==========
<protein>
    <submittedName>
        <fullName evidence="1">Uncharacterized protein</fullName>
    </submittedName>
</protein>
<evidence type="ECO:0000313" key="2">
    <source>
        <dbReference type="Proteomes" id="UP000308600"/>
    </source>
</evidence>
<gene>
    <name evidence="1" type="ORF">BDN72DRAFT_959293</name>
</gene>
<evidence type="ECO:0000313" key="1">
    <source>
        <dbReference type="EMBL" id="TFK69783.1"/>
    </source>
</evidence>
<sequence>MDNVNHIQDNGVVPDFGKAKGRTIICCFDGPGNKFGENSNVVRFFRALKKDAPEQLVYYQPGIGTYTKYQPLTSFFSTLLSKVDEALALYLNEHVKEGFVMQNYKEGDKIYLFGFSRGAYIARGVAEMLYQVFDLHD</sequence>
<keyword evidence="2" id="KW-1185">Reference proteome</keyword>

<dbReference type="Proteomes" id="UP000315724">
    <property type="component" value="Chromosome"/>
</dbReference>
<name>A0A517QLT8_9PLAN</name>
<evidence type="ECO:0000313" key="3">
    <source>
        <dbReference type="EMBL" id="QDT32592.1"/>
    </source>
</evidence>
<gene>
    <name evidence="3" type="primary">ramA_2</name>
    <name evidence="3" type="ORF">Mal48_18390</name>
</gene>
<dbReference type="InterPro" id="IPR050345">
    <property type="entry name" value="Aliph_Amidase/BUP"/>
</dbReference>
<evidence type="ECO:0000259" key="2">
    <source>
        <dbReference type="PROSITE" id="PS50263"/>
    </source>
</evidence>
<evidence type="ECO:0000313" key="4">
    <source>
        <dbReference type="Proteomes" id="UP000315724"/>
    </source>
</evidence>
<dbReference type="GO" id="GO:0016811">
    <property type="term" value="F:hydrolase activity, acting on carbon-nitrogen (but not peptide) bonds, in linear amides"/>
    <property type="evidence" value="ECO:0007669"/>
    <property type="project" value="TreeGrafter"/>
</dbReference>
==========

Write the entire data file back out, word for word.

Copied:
<protein>
    <submittedName>
        <fullName evidence="1">Uncharacterized protein</fullName>
    </submittedName>
</protein>
<evidence type="ECO:0000313" key="2">
    <source>
        <dbReference type="Proteomes" id="UP000308600"/>
    </source>
</evidence>
<gene>
    <name evidence="1" type="ORF">BDN72DRAFT_959293</name>
</gene>
<evidence type="ECO:0000313" key="1">
    <source>
        <dbReference type="EMBL" id="TFK69783.1"/>
    </source>
</evidence>
<sequence>MDNVNHIQDNGVVPDFGKAKGRTIICCFDGPGNKFGENSNVVRFFRALKKDAPEQLVYYQPGIGTYTKYQPLTSFFSTLLSKVDEALALYLNEHVKEGFVMQNYKEGDKIYLFGFSRGAYIARGVAEMLYQVFDLHD</sequence>
<keyword evidence="2" id="KW-1185">Reference proteome</keyword>

<dbReference type="Proteomes" id="UP000315724">
    <property type="component" value="Chromosome"/>
</dbReference>
<name>A0A517QLT8_9PLAN</name>
<evidence type="ECO:0000313" key="3">
    <source>
        <dbReference type="EMBL" id="QDT32592.1"/>
    </source>
</evidence>
<gene>
    <name evidence="3" type="primary">ramA_2</name>
    <name evidence="3" type="ORF">Mal48_18390</name>
</gene>
<dbReference type="InterPro" id="IPR050345">
    <property type="entry name" value="Aliph_Amidase/BUP"/>
</dbReference>
<evidence type="ECO:0000259" key="2">
    <source>
        <dbReference type="PROSITE" id="PS50263"/>
    </source>
</evidence>
<evidence type="ECO:0000313" key="4">
    <source>
        <dbReference type="Proteomes" id="UP000315724"/>
    </source>
</evidence>
<dbReference type="GO" id="GO:0016811">
    <property type="term" value="F:hydrolase activity, acting on carbon-nitrogen (but not peptide) bonds, in linear amides"/>
    <property type="evidence" value="ECO:0007669"/>
    <property type="project" value="TreeGrafter"/>
</dbReference>